Among the sticking points about reviving American manufacturing’s heyday, when millions of men flooded into factories every morning, is that their jobs have been replaced by robots. And soon, artifical intelligence may have a go at more than just mundane work. Last summer, a European “neural network” studied the paintings of Van Gogh, Munch, and other artists, then created their own paintings in the artists’ style—flawlessly. Last month, a computer program called DeepBach created chorales that 40 percent of musicians in a test group misidentified as J.S. Bach’s own work.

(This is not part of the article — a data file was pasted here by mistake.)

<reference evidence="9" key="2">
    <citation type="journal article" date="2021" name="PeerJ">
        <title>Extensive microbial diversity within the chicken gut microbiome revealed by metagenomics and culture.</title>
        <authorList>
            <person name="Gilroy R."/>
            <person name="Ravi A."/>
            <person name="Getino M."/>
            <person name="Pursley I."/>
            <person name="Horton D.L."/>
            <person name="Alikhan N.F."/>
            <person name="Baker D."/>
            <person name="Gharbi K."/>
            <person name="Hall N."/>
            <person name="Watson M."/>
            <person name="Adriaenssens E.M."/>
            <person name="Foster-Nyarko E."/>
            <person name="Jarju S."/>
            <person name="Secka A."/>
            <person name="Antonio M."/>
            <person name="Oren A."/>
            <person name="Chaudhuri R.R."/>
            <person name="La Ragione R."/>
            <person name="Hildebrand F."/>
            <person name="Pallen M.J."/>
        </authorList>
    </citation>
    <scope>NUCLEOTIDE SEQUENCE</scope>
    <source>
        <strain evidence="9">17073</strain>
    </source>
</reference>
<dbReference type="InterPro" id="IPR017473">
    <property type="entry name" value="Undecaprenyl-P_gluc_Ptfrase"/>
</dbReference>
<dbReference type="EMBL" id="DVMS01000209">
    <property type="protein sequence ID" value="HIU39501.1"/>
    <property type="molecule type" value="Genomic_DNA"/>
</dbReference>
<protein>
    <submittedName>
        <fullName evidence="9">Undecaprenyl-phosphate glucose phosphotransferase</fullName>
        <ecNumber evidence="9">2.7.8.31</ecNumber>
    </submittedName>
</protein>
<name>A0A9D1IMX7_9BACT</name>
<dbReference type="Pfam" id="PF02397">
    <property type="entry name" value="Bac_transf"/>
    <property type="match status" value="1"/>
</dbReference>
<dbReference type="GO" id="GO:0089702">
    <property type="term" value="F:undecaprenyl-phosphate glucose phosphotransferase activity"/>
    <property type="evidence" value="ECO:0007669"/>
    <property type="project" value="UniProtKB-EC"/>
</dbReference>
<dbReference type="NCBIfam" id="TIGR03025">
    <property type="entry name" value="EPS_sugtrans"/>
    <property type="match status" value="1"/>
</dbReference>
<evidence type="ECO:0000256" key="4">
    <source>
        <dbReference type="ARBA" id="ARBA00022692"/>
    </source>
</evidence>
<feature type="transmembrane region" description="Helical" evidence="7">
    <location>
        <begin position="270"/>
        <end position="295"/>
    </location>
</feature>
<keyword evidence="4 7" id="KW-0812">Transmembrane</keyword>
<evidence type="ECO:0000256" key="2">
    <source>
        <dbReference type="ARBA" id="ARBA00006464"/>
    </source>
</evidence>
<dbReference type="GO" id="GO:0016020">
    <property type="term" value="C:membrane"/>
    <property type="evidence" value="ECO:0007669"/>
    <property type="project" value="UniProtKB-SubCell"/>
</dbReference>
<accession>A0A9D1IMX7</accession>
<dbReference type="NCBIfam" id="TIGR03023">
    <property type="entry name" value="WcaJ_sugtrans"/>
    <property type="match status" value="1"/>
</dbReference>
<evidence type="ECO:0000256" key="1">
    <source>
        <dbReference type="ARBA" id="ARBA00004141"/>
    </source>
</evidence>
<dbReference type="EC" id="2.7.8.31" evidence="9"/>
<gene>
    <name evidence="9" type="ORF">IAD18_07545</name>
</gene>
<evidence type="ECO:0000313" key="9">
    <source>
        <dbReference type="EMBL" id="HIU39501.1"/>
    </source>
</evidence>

So is anything preventing artificial intelligence from making inroads in the art world? Yes. We are.
So far, AI has only been getting better at learning, not inventing. A machine can learn Van Gogh’s techniques, and practice them, but only because Van Gogh originated them. Indeed, artists are generally rewarded for taking such risks, such leaps of imagination (if not always while they’re alive). As long as that’s true, robots won’t be having many gallery openings.
The Newsflash series connects Mia’s collection with current events. Read more on this topic: “Why Artificial Intelligence Won’t Displace Human Artists,” Bloomberg, 12.16.16.